My IOS devices came pre-installed with only Apple apps.

    At the end of the day I would hope that the quality of the actual Apps are what defines success. To release quality apps, you need to have quality tools. Apple is already on that wagon, and now we see Google trying to play catch up with things like their native development kit and actually paying developers to make Android games.

    Google has got a whole lot to catch up on tools wise though if they intend to distribute quality apps to customers. Their advantage of supporting such a wide range of devices is also their weakness as it significantly extends development time, cost and complexity, which means less quality apps in the long run.

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    • slushduck

      Here’s another great article on Android’s fragmentation:
      http://mashable.com/2012/05/16/android-fragmentation-graphic/

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    • Slushduck your assessment is spot on (& sorry for the delayed response – I was on another one of my blogging hiatus).

      Google definitely suffers from fragmentation, whereas Apple has a homogeneous family of products.

      Google also hasn’t mastered any one thing, but rather jumped into the fray hoping to convert its massive audience into evangelists.

      And that’s not going to happen, until they have superior products providing an exceptional user experience.

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  2. Chris

    This announcement doesn’t excite me (I’m an Android user). I don’t really care what they call it, and it doesn’t matter to me if Google puts apps, books, music, movies and cloud storage all in the same spot. Android users can get all this from a plethora of stores/sites without voiding warranty or jailbreak/rooting anyway.. I personally think it’s to attract iPhone users and that’s all. Most iPhone users tend to require everything spoon fed to them, and anyway, eventually Apple will roll the itunes/appstore/icloud into one i(place?) if they haven’t already. Play isn’t an app store killer, only apple can be the app store killer. Google has (quantity speaking) 4/5ths of the apps that apple has, but the lack of freedom on what apps can be in the app store, the higher cost and more paid apps, and the extra 1/5th of ‘crapps’ in the app store is something apple will have to fix. It’s almost neck and neck now as to whether an Android or iPhone version of an app is released first, and I’m fine with that. I hope both will co-exist, which will constantly push each vendor to keep delivering. The winners are all of us.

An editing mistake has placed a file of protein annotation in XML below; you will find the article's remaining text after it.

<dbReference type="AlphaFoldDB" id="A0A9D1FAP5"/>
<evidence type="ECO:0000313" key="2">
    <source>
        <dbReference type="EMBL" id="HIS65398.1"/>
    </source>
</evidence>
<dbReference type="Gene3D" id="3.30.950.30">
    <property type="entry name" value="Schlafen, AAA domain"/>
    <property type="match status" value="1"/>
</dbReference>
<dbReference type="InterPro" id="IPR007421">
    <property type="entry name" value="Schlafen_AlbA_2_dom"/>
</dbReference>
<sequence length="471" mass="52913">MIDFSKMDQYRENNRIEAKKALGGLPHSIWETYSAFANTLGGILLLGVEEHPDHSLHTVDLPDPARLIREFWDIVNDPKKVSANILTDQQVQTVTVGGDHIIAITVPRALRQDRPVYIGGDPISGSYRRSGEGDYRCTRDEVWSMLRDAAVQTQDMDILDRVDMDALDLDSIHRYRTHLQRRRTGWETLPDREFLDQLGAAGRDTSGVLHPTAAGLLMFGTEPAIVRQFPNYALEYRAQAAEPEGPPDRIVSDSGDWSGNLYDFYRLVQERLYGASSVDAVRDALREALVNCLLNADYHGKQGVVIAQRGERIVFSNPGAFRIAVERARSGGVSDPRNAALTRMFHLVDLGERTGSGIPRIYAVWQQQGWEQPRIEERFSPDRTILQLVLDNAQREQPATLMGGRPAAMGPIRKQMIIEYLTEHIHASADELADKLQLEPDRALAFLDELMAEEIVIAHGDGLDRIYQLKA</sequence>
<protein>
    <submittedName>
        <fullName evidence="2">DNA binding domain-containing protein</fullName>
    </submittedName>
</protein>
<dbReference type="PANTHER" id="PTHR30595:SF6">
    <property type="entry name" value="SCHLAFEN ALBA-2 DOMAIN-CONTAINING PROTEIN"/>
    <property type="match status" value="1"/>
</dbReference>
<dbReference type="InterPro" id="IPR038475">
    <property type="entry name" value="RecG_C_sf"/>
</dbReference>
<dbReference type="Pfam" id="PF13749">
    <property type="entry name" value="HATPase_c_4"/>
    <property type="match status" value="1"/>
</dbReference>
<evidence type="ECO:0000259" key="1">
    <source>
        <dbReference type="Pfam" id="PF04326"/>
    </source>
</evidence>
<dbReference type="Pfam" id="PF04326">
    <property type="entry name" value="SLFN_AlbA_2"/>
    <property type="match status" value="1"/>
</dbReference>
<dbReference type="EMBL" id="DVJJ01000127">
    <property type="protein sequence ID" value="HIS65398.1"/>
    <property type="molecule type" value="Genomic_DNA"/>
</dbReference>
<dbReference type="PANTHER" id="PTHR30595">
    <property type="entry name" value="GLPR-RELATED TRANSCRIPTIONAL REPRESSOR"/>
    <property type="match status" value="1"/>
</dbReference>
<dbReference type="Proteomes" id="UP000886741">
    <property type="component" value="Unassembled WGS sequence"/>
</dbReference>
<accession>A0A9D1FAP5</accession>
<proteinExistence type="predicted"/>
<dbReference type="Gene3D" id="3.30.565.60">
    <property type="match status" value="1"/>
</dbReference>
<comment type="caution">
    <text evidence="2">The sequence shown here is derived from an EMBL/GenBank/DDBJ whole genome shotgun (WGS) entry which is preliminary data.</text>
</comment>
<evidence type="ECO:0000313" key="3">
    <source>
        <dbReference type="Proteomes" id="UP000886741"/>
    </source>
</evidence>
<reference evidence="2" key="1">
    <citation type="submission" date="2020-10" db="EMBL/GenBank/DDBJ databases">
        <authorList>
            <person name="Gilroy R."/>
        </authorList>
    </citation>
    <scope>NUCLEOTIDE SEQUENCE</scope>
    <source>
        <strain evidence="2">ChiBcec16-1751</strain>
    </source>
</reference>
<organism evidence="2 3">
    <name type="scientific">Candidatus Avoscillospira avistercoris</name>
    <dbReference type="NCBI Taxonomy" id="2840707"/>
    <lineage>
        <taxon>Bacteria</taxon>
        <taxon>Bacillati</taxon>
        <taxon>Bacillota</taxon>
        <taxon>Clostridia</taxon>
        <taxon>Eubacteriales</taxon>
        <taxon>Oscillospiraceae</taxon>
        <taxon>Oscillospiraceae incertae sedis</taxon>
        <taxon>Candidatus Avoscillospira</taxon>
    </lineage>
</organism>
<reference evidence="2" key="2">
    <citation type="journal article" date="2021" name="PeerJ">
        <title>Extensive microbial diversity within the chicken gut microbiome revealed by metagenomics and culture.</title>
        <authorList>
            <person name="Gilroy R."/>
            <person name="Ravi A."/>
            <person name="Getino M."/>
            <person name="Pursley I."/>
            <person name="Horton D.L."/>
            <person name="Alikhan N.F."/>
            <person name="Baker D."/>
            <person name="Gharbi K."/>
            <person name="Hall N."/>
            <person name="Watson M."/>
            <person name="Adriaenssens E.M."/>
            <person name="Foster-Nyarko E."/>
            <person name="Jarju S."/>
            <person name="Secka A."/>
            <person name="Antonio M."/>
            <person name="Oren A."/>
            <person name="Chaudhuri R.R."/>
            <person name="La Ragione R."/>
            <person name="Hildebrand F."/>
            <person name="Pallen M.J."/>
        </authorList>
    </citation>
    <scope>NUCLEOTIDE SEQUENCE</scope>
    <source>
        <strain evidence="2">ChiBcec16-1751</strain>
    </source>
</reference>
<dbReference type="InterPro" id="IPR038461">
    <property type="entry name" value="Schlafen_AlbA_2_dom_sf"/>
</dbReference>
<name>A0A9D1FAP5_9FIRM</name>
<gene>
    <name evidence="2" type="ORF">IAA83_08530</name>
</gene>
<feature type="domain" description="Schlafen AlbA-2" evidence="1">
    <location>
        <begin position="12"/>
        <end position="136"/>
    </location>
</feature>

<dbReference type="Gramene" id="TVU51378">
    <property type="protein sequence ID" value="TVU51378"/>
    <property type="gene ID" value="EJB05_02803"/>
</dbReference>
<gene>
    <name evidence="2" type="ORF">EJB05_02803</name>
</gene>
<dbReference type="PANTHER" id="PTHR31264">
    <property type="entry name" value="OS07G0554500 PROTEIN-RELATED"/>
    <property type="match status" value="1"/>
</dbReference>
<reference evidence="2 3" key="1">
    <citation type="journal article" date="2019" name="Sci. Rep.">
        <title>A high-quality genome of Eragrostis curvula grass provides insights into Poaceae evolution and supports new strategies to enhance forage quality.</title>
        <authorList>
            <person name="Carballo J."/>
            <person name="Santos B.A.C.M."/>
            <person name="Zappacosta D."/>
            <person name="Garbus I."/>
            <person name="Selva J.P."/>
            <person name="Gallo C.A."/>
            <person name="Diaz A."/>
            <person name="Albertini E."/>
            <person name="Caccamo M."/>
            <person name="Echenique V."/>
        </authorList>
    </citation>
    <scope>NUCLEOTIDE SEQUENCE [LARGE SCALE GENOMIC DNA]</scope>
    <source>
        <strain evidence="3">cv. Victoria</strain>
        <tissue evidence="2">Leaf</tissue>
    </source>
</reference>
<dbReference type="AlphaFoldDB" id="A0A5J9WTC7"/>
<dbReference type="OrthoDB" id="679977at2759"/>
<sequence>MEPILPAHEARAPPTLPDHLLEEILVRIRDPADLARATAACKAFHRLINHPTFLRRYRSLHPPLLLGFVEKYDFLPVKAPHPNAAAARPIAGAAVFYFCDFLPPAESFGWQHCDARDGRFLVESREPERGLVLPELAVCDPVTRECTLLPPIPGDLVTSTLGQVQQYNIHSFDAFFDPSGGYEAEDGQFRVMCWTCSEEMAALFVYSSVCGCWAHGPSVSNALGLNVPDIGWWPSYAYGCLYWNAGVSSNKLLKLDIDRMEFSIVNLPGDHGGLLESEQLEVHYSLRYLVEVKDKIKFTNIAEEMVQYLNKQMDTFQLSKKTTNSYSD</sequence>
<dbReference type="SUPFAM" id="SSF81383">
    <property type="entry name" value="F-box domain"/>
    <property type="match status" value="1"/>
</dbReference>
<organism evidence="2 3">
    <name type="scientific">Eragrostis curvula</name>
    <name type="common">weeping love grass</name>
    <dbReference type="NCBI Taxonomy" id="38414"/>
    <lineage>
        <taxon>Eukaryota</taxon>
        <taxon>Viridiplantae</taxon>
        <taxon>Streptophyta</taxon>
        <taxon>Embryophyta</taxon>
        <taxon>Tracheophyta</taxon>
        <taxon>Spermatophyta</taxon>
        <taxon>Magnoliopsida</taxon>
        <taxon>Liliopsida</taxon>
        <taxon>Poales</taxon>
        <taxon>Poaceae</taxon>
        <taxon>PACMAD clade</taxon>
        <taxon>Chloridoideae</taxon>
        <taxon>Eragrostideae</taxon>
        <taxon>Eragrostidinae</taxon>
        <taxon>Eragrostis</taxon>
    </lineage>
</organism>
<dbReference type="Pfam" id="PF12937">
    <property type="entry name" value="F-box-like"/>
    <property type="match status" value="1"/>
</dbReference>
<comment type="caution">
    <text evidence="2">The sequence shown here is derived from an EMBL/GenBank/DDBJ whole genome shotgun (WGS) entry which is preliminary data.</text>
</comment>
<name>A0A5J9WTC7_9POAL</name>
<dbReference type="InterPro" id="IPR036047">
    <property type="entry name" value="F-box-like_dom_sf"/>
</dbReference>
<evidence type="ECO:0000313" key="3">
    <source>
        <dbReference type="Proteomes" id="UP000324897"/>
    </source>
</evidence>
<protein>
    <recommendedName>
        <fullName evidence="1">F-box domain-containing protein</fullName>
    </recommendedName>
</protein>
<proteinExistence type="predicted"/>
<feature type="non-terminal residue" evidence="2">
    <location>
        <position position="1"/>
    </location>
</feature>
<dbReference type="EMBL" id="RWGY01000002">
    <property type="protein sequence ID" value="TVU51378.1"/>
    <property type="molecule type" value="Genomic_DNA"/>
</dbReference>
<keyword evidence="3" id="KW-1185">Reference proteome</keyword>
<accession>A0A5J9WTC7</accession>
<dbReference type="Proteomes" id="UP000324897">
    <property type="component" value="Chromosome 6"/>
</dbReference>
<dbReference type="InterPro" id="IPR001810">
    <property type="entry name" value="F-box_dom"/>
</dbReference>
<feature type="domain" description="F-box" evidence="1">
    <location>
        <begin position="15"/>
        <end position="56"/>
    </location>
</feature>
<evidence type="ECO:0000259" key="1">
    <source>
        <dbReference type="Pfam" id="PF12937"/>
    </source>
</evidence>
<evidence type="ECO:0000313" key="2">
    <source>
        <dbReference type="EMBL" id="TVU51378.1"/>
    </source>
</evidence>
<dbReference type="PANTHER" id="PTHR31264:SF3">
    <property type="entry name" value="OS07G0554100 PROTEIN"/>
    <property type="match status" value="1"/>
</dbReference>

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    • Chris, your assessment is incredibly insightful, and I must admit, I hadn’t considered Google Play as an enticement for Apple users.

      I agree with you that competition fosters innovation, and Google’s latest move will keep Apple on its toes.

      The cloud has been offered as a solution for years, but there are limitations and costs that folks simply aren’t considering. So I’m going to keep my stuff terrestrial.

      Thanks Apple and Google for the offer. But, no thanks!

      Like